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Inflation Reduction Act Guidance: Recent Updates to the Domestic Content and Energy Community Bonus Credits

The Internal Revenue Service (IRS) and the Treasury Department have recently released updated guidance under the Inflation Reduction Act of 2022 (IRA). As covered in a prior SPR Blog Post, the IRA allows taxpayers to deduct a percentage of the cost of eligible renewable energy systems from their federal taxes through an Investment Tax Credit (ITC) and Production Tax Credit (PTC). The PTC and the ITC are subject to various multipliers that increase the available tax credit if certain criteria are satisfied. As relevant to the IRS’s recent guidance, a project receives up to a 10% (or ten percentage points) bonus credit if the taxpayer certifies that any steel, iron, or manufactured product used in construction was produced in the United States (known as the Domestic Content Bonus Credit). A project located in an “energy community” also receives up to a 10% bonus credit (the Energy Community Bonus Credit).

Recently, the IRS released Notice 2024-41 on May 16, 2024, which expands the types of projects that qualify for the Domestic Content Bonus Credit, and Notice 2024-30 and Notice 2024-48, released on March 22, 2024 and June 7, 2024, respectively, which update guidance on qualifying for the IRA’s Energy Community Bonus Credit.

Notice 2024-41: Domestic Content Bonus Credit

The Domestic Content Bonus Credit is available for certain qualified facilities or energy projects placed in service after December 31, 2022 under Internal Revenue Code Sections 45 and 48, and for certain investments in qualified facilities or energy storage technologies placed in service after December 31, 2024 under Internal Revenue Code Sections 45Y and 48E, which apply to facilities for which the greenhouse gas (GHG) emissions rate is zero or less. Under IRS guidance issued in May 2023, Notice 2023-38, taxpayers seeking bonus credit must construct a qualifying project with 100% U.S. content structural steel and iron and incorporate the appropriate “adjusted percentage” of domestically manufactured products. Manufactured products are considered domestically produced if not less than an adjusted percentage of the total costs of such manufactured product is mined, produced, or manufactured in the United States. The adjusted percentage starts at 40% for projects on which construction begins before 2025 (20% for offshore wind facilities) and increases gradually over time to 55% thereafter.

Calculating the adjusted percentage requires the taxpayer to take the sum of direct labor and materials costs for U.S. manufactured products and any non-U.S. manufactured products that are mined, produced, or manufactured in the United States and divide that number by the total manufactured products cost for the qualifying project. Such an exercise could cause great difficulty for taxpayers in gathering the data necessary for these calculations, as they often have to rely on input from manufacturers overseas.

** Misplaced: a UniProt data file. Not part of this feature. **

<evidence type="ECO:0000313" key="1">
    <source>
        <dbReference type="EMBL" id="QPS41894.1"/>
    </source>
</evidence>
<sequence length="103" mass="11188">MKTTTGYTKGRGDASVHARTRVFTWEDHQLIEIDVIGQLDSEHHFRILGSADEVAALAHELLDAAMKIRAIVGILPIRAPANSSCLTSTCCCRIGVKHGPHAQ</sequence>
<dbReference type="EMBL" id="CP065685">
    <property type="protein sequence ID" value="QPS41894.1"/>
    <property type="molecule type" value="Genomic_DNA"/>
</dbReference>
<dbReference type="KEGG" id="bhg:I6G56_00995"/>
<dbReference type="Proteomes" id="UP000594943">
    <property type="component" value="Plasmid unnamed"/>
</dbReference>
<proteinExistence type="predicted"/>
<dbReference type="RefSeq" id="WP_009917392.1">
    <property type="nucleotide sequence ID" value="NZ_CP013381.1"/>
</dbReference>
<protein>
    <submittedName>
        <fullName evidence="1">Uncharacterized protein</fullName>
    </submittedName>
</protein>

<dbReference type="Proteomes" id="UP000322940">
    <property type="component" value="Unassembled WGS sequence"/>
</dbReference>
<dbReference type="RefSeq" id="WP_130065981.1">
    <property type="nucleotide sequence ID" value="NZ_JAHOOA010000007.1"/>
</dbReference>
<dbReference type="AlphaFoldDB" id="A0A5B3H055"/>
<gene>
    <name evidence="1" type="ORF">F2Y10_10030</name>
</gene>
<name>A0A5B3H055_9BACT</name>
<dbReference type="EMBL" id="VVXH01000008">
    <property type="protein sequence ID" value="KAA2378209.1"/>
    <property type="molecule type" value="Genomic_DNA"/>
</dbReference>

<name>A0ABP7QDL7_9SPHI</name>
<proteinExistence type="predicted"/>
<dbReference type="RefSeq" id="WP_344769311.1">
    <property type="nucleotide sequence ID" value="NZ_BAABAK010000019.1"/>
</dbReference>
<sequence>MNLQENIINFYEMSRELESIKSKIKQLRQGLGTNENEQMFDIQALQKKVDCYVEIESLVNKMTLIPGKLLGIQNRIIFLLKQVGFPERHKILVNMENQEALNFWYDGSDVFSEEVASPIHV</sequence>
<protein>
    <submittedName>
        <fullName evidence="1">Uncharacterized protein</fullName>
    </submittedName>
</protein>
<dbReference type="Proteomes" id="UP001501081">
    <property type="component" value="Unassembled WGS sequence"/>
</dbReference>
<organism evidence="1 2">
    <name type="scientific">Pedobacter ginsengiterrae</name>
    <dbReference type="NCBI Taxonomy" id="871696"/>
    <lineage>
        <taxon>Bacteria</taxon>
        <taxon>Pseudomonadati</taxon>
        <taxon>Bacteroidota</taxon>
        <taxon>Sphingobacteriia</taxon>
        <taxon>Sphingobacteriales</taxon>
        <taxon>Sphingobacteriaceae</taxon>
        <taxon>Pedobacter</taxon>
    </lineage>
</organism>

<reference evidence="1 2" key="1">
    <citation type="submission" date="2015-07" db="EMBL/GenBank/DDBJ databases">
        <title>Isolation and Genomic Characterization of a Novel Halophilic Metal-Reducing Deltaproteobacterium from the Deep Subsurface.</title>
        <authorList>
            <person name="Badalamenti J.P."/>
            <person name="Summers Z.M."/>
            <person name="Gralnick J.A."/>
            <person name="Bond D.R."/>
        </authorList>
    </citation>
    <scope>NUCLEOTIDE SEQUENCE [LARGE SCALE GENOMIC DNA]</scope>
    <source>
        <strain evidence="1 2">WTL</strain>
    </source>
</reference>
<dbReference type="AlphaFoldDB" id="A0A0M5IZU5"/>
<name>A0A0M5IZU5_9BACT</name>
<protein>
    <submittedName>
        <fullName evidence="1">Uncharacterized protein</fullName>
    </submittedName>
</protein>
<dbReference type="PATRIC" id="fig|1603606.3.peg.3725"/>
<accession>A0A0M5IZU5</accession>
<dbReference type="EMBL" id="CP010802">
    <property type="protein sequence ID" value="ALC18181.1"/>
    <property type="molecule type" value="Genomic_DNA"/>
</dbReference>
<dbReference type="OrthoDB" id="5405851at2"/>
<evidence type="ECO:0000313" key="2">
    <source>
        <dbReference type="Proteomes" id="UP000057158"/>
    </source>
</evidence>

To mitigate this hardship, Notice 2023-38 provided a non-exhaustive safe harbor list of common project components for classification as either a “steel/iron” component or a “manufactured product.” The safe harbor list is categorized by (i) utility-scale photovoltaic systems, (ii) land-based wind facilities, (iii) offshore wind facilities, and (iv) battery energy storage.

The recently issued Notice 2024-41 provides several additional safe harbors for taxpayers to qualify for the bonus credit if their projects would not otherwise satisfy the guidance established in previous years. First, the new guidance expands the safe harbor to include hydropower and pumped hydropower storage facilities. Notice 2024-41 also renamed “utility-scale photovoltaic systems” as “[g]round-mount and rooftop photovoltaic systems” subject to the safe harbor.

Additionally, the new guidance introduces a “New Elective Safe Harbor” that allows developers to use a table of percentages for various project components made in the United States as an alternative to the methodology set out in the 2023 guidance, further simplifying the process of determining compliance with IRA domestic content requirements. Previously, taxpayers needed detailed cost information from manufacturers, including wages, payroll taxes, and parts supplied directly to the factory, which manufacturers were often reluctant to disclose. The New Elective Safe Harbor eliminates these requirements by providing predefined cost percentages for different components, making it easier for developers to qualify for the bonus credit. Note, however, that once a taxpayer elects to use the New Elective Safe Harbor, the taxpayer must apply the percentages in Notice 2024-41 exclusively and without substitutions.